Public Alert Frequently Asked Questions
Are the B-WARN and IPAWS systems Different Systems?
Yes. Although they work together, they are different. IPAWS sends out Wireless Emergency Alerts to any cell phone capable of receiving them when the phone is within the "danger area". There is no sign up for IPAWS, but you must ensure you turn on the ability to receive these "Local Alerts" on your cell device within the settings. B-WARN! is a system you must sign up for to receive the alerts. With B-WARN!, more devices are alerted, such as a landline phone. With B-WARN!, you enter in locations you want alerts for when those locations are in the "danger zone". It does not matter if you or your device are in the danger zone with B-WARN!, if the locations you provide are in the "danger zone", it will alert you. This is particularly helpful for vacation homes, kid's schools, or a family member's house that may need your help.
IF THIS IS A COUNTY SYSTEM, WHY DID I GET AN ALERT FROM THE STATE OR FEDERAL GOVERNMENT?
When are systems Tested?
We test B-WARN! and the IPAWS Wireless Emergency Alerts on the First Friday of every month at about 3 PM to 4 PM.
Why did the testing change from Saturdays in 2020 to Fridays in 2021?
This was a change to make sure we had staff available on a weekday to troubleshoot any issues. The former system was owned and maintained by a non-County contractor who was available on the weekend to provide service. With these new systems, we needed additional County staff to maintain them and they were more available on a weekday. We did have discussions related to lessening the impact of testing on the public during a normal workday for most, and so we selected 3PM at the target time for testing to try to avoid waking those who might be on night shifts as much as we could. We know that we will never be able to accommodate everyone's schedule, but we are trying to do the best we can for as many people as we can.
Do I need to do anything different to receive a Test Alert?
Yes. For IPAWS Wireless Emergency Alerts, testing alerts need to be turned on. This process is separate than turning on "real alerts". These settings are often burred in a phone's programming. We have some mobile carrier resources on the IPAWS page. Their pages have instructions on how tests are turned on for different phones. Due to the number of phones on the market, the phone carriers are best positioned to describe how each phone is enabled for WEA tests.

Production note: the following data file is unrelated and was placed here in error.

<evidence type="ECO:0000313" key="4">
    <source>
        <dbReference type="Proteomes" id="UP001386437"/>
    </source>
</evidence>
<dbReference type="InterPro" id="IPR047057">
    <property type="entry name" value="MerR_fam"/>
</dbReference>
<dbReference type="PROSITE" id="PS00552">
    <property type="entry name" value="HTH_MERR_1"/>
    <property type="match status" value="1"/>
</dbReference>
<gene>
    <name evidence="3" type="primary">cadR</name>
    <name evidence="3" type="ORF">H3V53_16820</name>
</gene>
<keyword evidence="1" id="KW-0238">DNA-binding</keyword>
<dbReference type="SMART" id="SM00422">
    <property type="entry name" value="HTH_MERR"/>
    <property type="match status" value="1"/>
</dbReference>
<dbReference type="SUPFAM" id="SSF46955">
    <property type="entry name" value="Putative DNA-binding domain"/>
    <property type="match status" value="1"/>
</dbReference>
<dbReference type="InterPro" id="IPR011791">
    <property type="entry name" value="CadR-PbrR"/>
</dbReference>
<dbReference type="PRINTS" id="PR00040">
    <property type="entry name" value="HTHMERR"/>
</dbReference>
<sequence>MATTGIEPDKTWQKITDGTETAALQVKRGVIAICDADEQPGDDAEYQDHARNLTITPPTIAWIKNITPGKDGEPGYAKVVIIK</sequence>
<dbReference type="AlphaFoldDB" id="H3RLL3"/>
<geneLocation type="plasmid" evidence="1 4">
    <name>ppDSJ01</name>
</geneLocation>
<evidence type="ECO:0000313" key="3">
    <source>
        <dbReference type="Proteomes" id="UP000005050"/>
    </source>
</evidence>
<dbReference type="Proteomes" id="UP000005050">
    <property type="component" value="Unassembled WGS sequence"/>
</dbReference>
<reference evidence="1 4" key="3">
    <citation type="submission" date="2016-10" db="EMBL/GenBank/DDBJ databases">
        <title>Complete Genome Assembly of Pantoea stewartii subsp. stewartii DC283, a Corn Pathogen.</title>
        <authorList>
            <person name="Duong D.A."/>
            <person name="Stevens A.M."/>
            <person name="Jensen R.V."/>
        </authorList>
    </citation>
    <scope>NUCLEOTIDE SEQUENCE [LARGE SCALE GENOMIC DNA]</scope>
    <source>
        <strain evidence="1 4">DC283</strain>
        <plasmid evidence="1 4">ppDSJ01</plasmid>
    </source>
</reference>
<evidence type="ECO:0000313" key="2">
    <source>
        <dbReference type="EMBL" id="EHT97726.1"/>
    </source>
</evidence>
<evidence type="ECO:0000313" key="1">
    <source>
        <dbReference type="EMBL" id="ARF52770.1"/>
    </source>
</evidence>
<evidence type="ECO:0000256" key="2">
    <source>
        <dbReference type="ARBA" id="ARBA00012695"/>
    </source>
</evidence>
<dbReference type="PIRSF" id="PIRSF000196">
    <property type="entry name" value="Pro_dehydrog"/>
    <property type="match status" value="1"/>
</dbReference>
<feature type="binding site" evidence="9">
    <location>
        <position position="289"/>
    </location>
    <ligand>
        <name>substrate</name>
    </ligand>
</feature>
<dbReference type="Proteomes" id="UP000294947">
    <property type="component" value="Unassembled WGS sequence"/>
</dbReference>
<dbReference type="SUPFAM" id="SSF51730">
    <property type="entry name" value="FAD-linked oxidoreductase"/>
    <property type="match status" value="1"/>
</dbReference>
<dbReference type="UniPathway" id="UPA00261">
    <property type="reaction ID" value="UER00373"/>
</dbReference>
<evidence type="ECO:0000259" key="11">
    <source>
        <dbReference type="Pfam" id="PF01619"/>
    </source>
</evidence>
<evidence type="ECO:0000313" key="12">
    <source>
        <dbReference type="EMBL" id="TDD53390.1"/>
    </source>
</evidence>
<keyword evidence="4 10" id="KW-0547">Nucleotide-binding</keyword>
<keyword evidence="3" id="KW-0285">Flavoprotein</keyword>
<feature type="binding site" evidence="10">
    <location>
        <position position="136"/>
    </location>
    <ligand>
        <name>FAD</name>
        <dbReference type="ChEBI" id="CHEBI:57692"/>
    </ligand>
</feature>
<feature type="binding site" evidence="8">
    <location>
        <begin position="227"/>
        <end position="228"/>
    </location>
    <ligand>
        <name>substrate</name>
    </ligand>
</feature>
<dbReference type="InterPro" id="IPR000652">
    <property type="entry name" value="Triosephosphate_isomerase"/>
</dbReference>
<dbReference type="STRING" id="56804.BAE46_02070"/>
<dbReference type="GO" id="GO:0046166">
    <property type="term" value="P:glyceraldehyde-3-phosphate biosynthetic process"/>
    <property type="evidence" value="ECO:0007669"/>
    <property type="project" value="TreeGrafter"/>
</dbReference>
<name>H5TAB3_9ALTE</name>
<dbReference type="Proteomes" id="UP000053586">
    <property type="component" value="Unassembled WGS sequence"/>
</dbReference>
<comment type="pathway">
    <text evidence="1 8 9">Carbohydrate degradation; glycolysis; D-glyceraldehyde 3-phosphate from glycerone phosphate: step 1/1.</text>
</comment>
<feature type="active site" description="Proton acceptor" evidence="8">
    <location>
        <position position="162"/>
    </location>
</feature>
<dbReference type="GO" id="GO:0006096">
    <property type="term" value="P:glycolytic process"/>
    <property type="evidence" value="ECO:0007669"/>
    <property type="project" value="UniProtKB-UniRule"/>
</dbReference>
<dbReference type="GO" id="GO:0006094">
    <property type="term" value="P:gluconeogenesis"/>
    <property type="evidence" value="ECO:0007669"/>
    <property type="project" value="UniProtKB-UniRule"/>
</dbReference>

Why is there a setting for my phone to turn on "Real Alerts" that is different than "Test Alerts"?
Likely, device-makers wanted to give users full control over what type of alerts they will receive. Some people do not want multiple testing alerts and want the ability to turn that off. When you turn on the test alerts, you will get all of them, not just those sent by us. You may get unscheduled tests from the State, Federal Government, or the phone carrier. Some people may not want that number of tests, or they may not want them at times inconvenient to them, like a shift worker who is sleeping. This allows those who want tests alerts turned off to still receive "real alerts".
What should I do if I don't get a test alert the first Friday of the month?
There are a number of reasons why one alerting method may not reach your device over another. Each webpage listed in the left hand navigation box has descriptions of what could prevent an alert from getting to you. It is for that reason that we encourage people to turn on and sign up for as many of these services as possible, including the use of a weather alert radio. The steps one should take if they did not receive an alert are to review the webpage for that service to determine if there may be simple troubleshooting solutions you may take to ensure it isn't an ongoing issue; like making sure the device was powered on, the right settings are turned on, and that your device is capable of receiving the alert.
Why did I get an IPAWS Wireless Emergency Alert test at an unscheduled time?
We test the system routinely and that may sometimes cause us to test it at an unscheduled time. We try to limit these unscheduled tests, but sometimes we need to verify maintenance activities didn't cause the system to go down. We definitely do not want to send out unscheduled tests overnight, so be assured that if we do, it was urgent. We synchronize one testing time a month to allow the public to know about one scheduled test each month. This allows users to turn on the test function to their device on the day of the test and turn it off, if they want, after they receive it. Some people like seeing multiple tests and choose to keep them on. The State, Phone Carriers, and Federal government also send out tests of the system. We will always include "the County of Berrien" in our message so you will know it is us.